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Memoirs of a White House Press Secretary

By Kyle Moore
I'll be completely honest; White House Press Secretary has to be one of the crappiest jobs you can have as one of the President's senior staffers.  This, of course, taken from the infinite amount of knowledge I picked up somewhere between the second and the third viewing of the entire West Wing series.

Seriously, when you stop to think about it, being the person who must answer for the president's actions day in and day out in front of (what one hopes would be) a rabid press corps can't be among the most enjoyable professions out there.

As the press secretary, you're perhaps the single most recognizable face of the administration next to the president and vice presidents themselves.  Serving in that capacity, your job is to push whatever line of propaganda your boss tells you to push, while you take the flame spray from the press that should be going to POTUS right in your face.

And let's not forget that you're quite likely to get blind sided as the chances are that you're not always going to get fully briefed, you're not always going to get all the information you need, and sometimes you're going to get shut out of information completely on purpose.

Which brings to mind another great point.  If there's anyone in the president's inner circle that's going to be a Kool Aid drinker, you're it.  You're the messenger, so your boss is not going to be forthcoming with information to the contrary.  If the message is, "The president is the single awesomest human being to grace this planet," you're not likely to be given a whole lot of evidence to the contrary.

Now it may not be this drastic.  I don't know.  Having to deal with the White House Press Corps daily for decisions I didn't make would still be something of a chore (note: I would make a terrible press secretary.  The first hardball question I get, my answer is, "What are you asking me for?  Ask the president, he's the one that made the call.  Me?  I would have went the other way.").  But when you get right down to it, manning that podium day in and day out is going to break down your patience or your self awareness or your integrity, or some combination of them all.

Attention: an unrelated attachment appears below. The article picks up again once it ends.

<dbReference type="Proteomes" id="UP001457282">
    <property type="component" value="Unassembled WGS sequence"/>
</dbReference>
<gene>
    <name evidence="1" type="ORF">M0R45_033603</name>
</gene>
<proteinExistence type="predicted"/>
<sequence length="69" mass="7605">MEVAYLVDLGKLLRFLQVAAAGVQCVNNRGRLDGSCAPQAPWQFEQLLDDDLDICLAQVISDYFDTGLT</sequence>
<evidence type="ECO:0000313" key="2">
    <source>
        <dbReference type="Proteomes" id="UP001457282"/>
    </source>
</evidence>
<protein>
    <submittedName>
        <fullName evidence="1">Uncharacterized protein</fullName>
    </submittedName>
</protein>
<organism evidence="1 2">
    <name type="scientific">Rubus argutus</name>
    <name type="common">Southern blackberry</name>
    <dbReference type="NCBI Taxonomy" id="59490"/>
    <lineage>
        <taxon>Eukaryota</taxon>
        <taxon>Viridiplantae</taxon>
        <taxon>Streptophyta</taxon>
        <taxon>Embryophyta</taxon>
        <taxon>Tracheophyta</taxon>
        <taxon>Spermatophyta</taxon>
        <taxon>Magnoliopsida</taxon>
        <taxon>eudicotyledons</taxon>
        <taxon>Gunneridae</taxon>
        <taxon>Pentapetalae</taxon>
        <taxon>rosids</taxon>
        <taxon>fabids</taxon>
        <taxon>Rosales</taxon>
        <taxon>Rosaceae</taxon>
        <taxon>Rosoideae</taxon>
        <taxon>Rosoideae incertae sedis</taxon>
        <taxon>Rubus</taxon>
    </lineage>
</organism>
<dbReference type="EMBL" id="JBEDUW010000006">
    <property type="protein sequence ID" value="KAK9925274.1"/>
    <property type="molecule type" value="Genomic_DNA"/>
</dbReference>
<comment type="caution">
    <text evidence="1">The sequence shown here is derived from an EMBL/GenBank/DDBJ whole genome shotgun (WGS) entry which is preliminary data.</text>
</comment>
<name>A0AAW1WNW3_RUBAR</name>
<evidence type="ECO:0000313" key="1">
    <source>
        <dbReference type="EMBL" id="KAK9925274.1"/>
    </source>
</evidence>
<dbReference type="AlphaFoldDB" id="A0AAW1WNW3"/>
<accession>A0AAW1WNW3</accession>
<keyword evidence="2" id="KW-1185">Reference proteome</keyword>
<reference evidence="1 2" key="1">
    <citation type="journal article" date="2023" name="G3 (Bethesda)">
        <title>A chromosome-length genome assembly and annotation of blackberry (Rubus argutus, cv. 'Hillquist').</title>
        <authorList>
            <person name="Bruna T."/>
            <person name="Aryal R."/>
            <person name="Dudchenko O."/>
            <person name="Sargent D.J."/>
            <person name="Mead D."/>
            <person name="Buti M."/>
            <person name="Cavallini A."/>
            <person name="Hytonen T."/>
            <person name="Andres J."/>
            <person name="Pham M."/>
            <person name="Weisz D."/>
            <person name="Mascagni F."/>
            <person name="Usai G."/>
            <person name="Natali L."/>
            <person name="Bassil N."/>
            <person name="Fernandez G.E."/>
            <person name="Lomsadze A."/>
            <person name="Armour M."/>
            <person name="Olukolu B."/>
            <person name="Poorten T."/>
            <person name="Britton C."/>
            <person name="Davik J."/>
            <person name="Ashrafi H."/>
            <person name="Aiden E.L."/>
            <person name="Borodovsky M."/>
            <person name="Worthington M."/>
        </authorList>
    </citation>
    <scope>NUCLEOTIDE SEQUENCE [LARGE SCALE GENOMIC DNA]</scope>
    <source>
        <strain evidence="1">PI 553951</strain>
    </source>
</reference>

And then when the bubble bursts, when you are no longer restricted by the confines of your job title to only accept and then regurgitate one honed message, that must be an eye opener.

It is from such a scenario that Scott McClellan's tell all book, What Happened?, was born.

From what I've read of it thus far, the actual contents of the book are unremarkable; nothing that anyone who has been paying attention the last seven and a half years wouldn't already know.  For all intents and purposes, more informative books have been on the shelves for ages (I suggest starting with Hubris from Michael Isikoff and David Corn, with Shock Doctrine from Naomi Klein as a kind of economic companion, oh, and I suppose Richard Clarke's Against All Enemies should definitely be among the early reads), but the significance of What Happened? is not what's in the book but the name of the author on the cover.

This is not just a "Washington Insider" tm tell-all, but the Washington insider; the man who was tasked with selling the very message of the administration.  And, understandably, other Bush insiders are pissed.

I'm sure there are plenty who are taking no end of joy in this strange little turn of events.  What's there not to like about a former Bushite turning around and finally calling foul?  But I'm just not feeling it.  There's some interest in what Glenn Greenwald picked up yesterday that McClellan's book refutes the liberal media myth, but like Greenwald, I also recognize that that particular part of the book is not likely to get much mention in the press outside of what goes on here in the internets.

And I suppose I could show some measure of outrage towards McClellan.  Why now?  Why does it have to be now, after he's left the White House, that he has this great epiphany that his former boss was ripping the country apart?  Where was this clear-eyed assessment of the administration of which he was a part when it could have done some actual good?

But, like I said, if there's going to be anyone on the team that is apt to drinking the Kool-Aid, the press secretary's going to be it.

And so it goes.  I do so enjoy the embarrassment for personal reasons, but I find little use in all of this.  Will people who didn't believe this administration was a debacle from beginning to end all of a sudden start?  Not likely.  Is McClellan even really putting out new information?  I haven't seen any yet.  Will this further hurt Republicans in the elections this fall?  Hardly; What Happened? is a far cry from an October surprise.

No.  In the end these cathartic memoirs of a former White House press secretary are little more than yet another sad reminder of what we've had to live through for the past seven and a half years, serving as yet another cautionary tale of how Bush ran his White House, and that we should be vigilant in our efforts to not let such a thing happen again.

Kyle blogs at Comments From Left Field